Parsha of the Week

What if Pharaoh accepted a different opinion?


One of the most revealing moments in the beginning of Parshat Bo comes when Pharaoh’s officials say to him, in advance of the pending plague of locusts, “How long will this [man] continue to be a menace to us? Let the men go, and let them serve G-d their L-rd. Don’t you yet realize that Egypt is being destroyed?” (10:7)

Imagine if he had listened to another opinion. Imagine if he took their collective voice into consideration. Not only would he have avoided the last three plagues, and saved all the firstborns of his nation, but there is a good chance the Israelites would have left for the three-day journey they had been asking for, to worship G-d in the wilderness, and they would have returned to Egypt!

It is incredible to consider what the consequences are when the attitude is “my way, or the highway.”

There is a tremendous quality that defined the Jewish people forever: Being receptive to opposing ideas and innovative thought, and coming to conclusions through processing as much readily available information as we can.

One of the early challenges to Moshe takes place in Bamidbar 11, when Eldad and Meidad prophesy in the camp. Yehoshua, ever the protector of his master Moshe, declared “My Master, Moshe, imprison them!” And Moshe’s response is, “Are you jealous for my sake? I only wish that all of G-d’s people would have the gift of prophecy! Let G-d grant His spirit to them [all]!” (Bamidbar 11:26-29)

What a refreshing thing for a leader to say: Dissent is good! Disagreement is powerful! Sharing prophecy is good for the Jewish people! Hearing different voices is a strength for our community!

• • •

Demographics of communities often reflect this. In towns where there is always one shul, and the rabbi rules with an iron fist, shutting down any attempts at a new shul opening, one of two things happen.

The first possibility is that the rabbi lives and dies by the sword. The shul/community doesn’t grow, and when the rabbi retires or dies, the community falls apart.

The other result is that people eventually ignore the rabbi, and the community grows despite the rabbi’s objection, and the rabbi loses support from people who disagreed with his “my shul or bust” approach.

The most successful rabbis and leaders are comfortable in their skin, are cognizant of how a community grows, appreciates and understands how demographics move, adjust and change, and they respond to the needs of evolving times.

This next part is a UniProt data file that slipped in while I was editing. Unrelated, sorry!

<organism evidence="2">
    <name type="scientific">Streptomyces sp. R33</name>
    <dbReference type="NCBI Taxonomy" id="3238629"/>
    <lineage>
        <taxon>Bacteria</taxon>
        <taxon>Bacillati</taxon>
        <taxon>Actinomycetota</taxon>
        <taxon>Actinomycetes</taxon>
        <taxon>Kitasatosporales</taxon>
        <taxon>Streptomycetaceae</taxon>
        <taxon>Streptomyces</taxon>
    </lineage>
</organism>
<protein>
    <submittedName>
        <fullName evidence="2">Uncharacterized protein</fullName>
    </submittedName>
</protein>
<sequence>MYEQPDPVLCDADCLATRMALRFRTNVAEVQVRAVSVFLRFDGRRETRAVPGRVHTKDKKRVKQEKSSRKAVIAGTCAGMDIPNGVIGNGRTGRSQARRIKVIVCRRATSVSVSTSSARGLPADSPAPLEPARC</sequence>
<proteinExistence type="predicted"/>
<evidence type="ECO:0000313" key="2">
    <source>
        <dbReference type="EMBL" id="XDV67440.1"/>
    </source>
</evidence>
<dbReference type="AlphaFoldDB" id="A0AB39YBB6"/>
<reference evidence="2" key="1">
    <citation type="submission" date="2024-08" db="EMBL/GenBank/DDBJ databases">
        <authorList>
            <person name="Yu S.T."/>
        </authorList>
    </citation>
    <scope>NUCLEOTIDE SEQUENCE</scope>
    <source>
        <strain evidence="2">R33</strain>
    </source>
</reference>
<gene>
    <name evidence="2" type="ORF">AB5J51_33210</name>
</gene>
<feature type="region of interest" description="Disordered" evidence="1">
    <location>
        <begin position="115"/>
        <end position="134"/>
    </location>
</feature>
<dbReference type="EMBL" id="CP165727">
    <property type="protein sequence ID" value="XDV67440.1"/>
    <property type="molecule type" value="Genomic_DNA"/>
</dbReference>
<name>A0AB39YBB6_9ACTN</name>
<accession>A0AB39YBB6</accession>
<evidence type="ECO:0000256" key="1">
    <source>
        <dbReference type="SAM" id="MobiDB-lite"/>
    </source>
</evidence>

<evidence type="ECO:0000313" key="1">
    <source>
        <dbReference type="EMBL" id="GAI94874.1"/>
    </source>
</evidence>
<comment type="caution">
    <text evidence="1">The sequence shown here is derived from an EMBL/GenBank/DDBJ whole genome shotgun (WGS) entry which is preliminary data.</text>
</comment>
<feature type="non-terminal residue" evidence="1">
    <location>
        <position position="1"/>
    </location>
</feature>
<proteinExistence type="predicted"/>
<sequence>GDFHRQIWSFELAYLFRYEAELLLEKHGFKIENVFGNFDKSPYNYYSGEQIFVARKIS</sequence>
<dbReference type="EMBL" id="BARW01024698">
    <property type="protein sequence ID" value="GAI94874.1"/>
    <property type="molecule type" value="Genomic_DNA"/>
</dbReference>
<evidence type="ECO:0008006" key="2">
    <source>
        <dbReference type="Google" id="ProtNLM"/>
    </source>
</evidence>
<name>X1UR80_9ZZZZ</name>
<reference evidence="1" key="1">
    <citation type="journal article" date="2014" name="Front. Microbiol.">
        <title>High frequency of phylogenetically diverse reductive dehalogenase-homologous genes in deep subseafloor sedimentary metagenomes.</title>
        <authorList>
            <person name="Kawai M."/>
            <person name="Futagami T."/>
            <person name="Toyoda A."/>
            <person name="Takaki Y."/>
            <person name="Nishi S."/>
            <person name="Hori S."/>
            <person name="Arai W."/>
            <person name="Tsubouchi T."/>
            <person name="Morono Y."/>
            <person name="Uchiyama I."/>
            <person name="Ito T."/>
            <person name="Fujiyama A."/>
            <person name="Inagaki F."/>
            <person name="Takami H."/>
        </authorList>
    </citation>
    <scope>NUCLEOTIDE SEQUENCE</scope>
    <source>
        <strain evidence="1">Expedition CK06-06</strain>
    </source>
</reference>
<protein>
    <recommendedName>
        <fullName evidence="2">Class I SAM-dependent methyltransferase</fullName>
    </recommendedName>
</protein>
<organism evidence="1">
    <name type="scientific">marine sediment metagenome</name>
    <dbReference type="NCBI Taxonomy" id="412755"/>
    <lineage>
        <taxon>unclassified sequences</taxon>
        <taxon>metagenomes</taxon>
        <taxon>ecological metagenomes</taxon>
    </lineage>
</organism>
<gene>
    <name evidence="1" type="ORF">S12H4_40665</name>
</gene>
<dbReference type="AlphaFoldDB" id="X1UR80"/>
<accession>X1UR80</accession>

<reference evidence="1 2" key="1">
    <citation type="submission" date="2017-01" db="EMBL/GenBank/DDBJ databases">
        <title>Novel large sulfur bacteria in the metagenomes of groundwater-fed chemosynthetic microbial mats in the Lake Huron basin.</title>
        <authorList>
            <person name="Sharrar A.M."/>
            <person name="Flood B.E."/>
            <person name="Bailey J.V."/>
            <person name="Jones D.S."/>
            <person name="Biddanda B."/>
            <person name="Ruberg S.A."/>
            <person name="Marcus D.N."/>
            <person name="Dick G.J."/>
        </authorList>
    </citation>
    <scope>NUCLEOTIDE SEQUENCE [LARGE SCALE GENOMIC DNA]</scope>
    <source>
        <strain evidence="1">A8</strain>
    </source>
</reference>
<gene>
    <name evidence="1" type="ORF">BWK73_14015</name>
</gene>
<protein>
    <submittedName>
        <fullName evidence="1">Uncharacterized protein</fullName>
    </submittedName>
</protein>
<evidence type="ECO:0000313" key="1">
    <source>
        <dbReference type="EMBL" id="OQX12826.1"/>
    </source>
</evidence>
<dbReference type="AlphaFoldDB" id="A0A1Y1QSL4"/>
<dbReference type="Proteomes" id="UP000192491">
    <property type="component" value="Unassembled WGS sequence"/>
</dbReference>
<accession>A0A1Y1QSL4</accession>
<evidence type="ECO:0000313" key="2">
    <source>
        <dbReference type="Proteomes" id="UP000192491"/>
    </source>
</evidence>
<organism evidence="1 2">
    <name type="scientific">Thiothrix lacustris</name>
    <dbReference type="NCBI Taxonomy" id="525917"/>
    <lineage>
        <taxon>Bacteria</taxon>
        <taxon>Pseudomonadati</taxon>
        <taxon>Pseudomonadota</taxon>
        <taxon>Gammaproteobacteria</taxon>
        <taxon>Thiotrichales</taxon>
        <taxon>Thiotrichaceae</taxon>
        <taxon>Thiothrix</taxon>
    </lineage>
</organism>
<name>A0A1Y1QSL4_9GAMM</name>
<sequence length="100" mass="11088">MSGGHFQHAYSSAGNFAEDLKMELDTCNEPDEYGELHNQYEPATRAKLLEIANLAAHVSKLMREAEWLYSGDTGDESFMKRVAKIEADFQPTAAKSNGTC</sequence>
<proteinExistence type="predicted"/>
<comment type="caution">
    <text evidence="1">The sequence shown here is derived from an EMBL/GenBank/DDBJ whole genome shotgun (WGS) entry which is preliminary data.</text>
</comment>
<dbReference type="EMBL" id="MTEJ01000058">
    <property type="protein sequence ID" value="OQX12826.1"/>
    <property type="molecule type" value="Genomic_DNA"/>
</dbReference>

•Two of the greatest scholars of the Talmudic era were rigid in their approaches to Torah study. Rabbi Eliezer ben Hyrcanus, one of the great students of Rabbi Yochanan ben Zakkai, was described by his teacher as “a plastered cistern that does not lose a drop, like a flask covered with pitch which retains its wine.” Using more modern imagery, we might say his mind was like a steel trap. But his creativity in thought (certainly as compared to Rabbi Elazar ben Arach, the favored student of Rabbi Yochanan) was unimpressive (see Sukkah 28a). In time, due in part to his inability to bend to see other views, he was excommunicated (Bava Metzia 59b).

•Rabban Gamliel of Yavneh conducted himself in a manner which essentially silenced voices of dissent. Without going into too much detail, he aimed to destroy Rabbi Yehoshua on a number of different occasions due to Rabbi Yehoshua’s having a different view (Mishnah Rosh Hashana 2:8-9; Talmud Brachot 27b-28a). Rabban Gamliel played a significant role in deposing his own brother-in-law, Rabbi Eliezer ben Hyrcanus! And, in time, Rabban Gamliel himself was replaced as Head of the Academy by 18-year-old Rabbi Elazar ben Azariah.

• • •

The result of the change in leadership was that 400 or 700 benches were added to the Academy, and Torah study became accessible to many more students than ever before.

It took time, and perhaps several doses of humility, before Rabban Gamliel reconciled with Rabbi Yehoshua, realizing that there is room for different voices and different understandings of law. He was subsequently reinstated.

Indeed, any practice relating to the human experience may have different opinions and voices. Until recently, that kind of dissent was welcomed under what many people referred to as the “big tent.”

Now more than ever, some of us are so rigid, our attitude is no different than Pharaoh or the stubborn rabbi: “My way or the highway.”

Moshe Rabbenu taught us that even previous “nobodies,” Eldad and Meidad, can become prophets. Yehoshua had no more right to silence their voices than he had to silence Moshe’s.

Silencing opposition is contrary to Judaism. In fact, the opposite is true. When we open our ears and our minds to different opinions, and have the opportunity to process new information for ourselves, we only grow from the exposure to ideas we had never heard before, even and especially as we draw our own conclusions.

All of us benefit from our newfound knowledge when, unlike Rabbi Eliezer and Rabban Gamliel, we are able to listen to dissenting voices and bend our own thinking in response to our newly acquired knowledge.